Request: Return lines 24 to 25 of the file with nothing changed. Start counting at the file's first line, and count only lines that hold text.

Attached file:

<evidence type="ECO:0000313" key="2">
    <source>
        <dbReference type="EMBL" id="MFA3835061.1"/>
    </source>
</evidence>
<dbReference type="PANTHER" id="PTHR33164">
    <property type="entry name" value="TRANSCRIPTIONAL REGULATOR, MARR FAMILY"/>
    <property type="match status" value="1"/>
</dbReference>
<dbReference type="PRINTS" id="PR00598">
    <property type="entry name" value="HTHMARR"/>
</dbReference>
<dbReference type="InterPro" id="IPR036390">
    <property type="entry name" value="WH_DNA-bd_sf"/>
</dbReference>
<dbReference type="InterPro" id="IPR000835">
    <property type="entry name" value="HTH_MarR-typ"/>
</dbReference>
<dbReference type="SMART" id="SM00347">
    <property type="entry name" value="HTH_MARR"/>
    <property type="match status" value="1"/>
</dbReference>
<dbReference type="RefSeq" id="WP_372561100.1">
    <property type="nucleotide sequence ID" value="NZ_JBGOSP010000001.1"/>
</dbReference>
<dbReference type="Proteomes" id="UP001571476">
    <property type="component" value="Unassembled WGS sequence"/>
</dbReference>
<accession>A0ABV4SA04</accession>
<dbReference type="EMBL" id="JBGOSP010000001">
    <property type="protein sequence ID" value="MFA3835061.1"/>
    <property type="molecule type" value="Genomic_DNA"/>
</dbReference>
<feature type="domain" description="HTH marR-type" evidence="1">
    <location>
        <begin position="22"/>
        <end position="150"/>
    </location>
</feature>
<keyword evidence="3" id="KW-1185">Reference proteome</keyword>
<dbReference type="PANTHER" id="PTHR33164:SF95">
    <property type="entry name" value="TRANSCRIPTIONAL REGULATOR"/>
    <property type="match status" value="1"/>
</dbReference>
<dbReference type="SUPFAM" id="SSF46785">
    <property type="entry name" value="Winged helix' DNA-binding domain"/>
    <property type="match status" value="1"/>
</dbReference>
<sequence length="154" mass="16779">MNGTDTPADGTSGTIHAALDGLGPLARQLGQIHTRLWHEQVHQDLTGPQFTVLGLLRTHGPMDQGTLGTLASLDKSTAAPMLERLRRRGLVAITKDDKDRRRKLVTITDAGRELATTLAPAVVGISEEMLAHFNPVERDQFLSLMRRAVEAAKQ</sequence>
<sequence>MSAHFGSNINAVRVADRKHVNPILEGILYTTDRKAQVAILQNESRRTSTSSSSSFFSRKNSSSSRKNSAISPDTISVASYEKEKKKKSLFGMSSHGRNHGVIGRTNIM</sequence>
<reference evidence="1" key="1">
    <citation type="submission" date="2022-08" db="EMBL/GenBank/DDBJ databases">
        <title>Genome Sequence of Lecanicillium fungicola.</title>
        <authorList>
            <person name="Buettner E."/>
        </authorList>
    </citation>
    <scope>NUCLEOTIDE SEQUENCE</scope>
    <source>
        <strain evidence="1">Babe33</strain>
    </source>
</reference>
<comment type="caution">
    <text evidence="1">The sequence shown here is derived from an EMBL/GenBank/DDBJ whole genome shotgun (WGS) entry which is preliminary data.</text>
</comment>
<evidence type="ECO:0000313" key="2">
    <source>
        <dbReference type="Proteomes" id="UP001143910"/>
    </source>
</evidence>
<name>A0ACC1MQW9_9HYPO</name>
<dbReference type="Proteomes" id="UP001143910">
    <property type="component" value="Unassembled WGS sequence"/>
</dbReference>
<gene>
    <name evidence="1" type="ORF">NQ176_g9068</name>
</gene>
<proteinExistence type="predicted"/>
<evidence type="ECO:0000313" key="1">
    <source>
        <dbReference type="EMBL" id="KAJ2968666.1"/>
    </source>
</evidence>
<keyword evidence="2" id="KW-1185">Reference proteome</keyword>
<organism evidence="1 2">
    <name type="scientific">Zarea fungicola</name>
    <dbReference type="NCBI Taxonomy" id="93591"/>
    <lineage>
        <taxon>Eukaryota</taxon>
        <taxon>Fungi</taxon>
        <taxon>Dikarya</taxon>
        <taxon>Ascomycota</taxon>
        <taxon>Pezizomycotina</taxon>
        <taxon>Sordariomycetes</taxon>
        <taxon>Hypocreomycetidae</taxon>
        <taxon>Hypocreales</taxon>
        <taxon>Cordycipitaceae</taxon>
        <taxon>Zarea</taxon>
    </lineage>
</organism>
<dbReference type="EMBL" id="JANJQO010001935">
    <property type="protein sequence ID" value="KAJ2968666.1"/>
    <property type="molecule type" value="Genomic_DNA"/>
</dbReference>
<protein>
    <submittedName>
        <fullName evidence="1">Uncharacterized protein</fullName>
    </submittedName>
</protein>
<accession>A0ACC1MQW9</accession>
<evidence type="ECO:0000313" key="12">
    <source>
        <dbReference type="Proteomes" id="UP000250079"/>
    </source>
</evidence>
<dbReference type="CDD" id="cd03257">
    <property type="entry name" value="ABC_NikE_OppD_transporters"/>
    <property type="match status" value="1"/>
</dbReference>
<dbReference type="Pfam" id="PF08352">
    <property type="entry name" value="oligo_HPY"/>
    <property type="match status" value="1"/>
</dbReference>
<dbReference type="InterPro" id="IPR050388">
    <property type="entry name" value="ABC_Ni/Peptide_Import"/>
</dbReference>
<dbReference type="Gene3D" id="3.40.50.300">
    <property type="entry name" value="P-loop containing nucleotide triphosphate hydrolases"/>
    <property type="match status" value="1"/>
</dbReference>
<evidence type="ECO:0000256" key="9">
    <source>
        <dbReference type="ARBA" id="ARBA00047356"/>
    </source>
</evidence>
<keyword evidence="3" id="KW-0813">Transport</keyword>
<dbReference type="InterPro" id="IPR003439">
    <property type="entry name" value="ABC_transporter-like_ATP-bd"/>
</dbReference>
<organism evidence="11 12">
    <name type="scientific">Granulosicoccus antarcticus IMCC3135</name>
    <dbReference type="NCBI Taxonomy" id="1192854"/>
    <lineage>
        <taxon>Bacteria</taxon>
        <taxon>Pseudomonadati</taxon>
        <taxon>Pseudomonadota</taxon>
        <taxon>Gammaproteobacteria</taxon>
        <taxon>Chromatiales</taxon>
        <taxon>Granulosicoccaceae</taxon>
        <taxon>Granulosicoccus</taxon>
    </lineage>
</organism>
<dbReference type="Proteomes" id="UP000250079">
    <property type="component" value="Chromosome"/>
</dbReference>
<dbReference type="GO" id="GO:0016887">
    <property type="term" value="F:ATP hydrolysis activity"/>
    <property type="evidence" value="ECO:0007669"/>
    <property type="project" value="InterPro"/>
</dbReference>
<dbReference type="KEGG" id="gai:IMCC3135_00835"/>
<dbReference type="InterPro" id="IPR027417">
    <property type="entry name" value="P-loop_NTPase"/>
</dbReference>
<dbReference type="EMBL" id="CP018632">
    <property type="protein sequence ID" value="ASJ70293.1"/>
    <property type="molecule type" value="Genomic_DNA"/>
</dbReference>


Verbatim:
    <property type="nucleotide sequence ID" value="NZ_JBGOSP010000001.1"/>
</dbReference>